Monday, September 20, 2010
These are terrible times for many people in this country. Poverty, especially acute poverty, has soared in the economic slump; millions of people have lost their homes. Young people can’t find jobs; laid-off 50-somethings fear that they’ll never work again.
Yet if you want to find real political rage — the kind of rage that makes people compare President Obama to Hitler, or accuse him of treason — you won’t find it among these suffering Americans. You’ll find it instead among the very privileged, people who don’t have to worry about losing their jobs, their homes, or their health insurance, but who are outraged, outraged, at the thought of paying modestly higher taxes.
The rage of the rich has been building ever since Mr. Obama took office. At first, however, it was largely confined to Wall Street. Thus when New York magazine published an article titled “The Wail Of the 1%,” it was talking about financial wheeler-dealers whose firms had been bailed out with taxpayer funds, but were furious at suggestions that the price of these bailouts should include temporary limits on bonuses. When the billionaire Stephen Schwarzman compared an Obama proposal to the Nazi invasion of Poland, the proposal in question would have closed a tax loophole that specifically benefits fund managers like him.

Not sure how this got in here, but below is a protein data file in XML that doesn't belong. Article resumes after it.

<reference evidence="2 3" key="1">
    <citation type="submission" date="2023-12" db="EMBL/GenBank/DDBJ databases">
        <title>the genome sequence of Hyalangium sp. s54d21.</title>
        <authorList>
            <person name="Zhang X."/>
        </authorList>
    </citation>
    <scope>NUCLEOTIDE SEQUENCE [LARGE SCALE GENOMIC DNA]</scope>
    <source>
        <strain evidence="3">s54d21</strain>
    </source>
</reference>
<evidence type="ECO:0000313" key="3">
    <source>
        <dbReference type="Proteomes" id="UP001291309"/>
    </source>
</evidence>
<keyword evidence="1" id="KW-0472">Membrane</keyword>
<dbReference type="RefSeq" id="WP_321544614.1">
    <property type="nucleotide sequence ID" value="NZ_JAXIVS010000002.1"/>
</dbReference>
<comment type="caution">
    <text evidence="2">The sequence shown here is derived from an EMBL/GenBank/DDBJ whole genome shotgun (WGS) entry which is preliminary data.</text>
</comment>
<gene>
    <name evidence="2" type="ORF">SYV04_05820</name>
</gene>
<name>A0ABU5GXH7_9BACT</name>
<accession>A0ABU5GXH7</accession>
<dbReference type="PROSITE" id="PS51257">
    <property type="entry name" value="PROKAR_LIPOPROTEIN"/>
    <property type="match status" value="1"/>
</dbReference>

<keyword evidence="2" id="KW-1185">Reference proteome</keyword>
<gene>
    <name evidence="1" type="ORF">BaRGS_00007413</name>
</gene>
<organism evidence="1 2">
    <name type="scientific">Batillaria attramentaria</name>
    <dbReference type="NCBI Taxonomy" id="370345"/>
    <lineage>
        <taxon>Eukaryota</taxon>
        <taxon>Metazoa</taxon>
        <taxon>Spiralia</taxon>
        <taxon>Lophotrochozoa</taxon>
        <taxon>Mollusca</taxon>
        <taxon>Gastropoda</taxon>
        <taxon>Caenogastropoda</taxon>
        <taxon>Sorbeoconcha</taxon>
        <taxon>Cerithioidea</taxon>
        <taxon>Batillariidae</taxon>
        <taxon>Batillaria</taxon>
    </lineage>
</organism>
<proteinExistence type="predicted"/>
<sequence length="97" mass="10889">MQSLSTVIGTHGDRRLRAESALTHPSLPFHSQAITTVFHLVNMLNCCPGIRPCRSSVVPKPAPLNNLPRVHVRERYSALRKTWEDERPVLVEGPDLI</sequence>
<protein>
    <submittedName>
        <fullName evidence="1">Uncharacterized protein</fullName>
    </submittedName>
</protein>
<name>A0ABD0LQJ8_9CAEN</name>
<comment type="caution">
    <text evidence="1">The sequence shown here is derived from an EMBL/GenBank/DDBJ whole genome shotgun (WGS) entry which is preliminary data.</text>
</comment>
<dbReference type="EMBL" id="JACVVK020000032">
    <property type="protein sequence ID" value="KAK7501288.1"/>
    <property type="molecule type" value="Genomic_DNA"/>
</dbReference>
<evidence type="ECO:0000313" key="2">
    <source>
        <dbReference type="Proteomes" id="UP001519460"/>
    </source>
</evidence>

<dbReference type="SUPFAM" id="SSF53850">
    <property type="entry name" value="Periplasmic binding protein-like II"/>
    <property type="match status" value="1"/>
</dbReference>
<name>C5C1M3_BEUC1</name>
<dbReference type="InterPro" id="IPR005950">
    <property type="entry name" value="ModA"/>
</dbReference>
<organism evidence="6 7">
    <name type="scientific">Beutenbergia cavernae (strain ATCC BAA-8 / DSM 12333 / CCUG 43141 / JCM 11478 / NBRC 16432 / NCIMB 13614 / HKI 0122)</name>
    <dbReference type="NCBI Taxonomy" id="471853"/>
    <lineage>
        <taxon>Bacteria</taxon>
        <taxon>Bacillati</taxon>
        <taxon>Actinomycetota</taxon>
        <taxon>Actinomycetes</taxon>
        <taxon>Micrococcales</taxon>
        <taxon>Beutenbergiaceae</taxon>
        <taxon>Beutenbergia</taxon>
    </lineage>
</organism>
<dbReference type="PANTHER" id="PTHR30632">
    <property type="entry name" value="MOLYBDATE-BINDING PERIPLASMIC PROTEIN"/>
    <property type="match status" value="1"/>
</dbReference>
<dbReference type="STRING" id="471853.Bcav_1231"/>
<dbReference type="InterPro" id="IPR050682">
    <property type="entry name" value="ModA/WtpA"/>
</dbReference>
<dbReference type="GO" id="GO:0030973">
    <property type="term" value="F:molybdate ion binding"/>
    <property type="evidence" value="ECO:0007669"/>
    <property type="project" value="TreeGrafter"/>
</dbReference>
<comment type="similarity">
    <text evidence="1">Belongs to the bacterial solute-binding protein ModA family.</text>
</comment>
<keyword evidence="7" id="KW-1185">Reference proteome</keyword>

Now, however, as decision time looms for the fate of the Bush tax cuts — will top tax rates go back to Clinton-era levels? — the rage of the rich has broadened, and also in some ways changed its character.
For one thing, craziness has gone mainstream. It’s one thing when a billionaire rants at a dinner event. It’s another when Forbes magazine runs a cover story alleging that the president of the United States is deliberately trying to bring America down as part of his Kenyan, “anticolonialist” agenda, that “the U.S. is being ruled according to the dreams of a Luo tribesman of the 1950s.” When it comes to defending the interests of the rich, it seems, the normal rules of civilized (and rational) discourse no longer apply.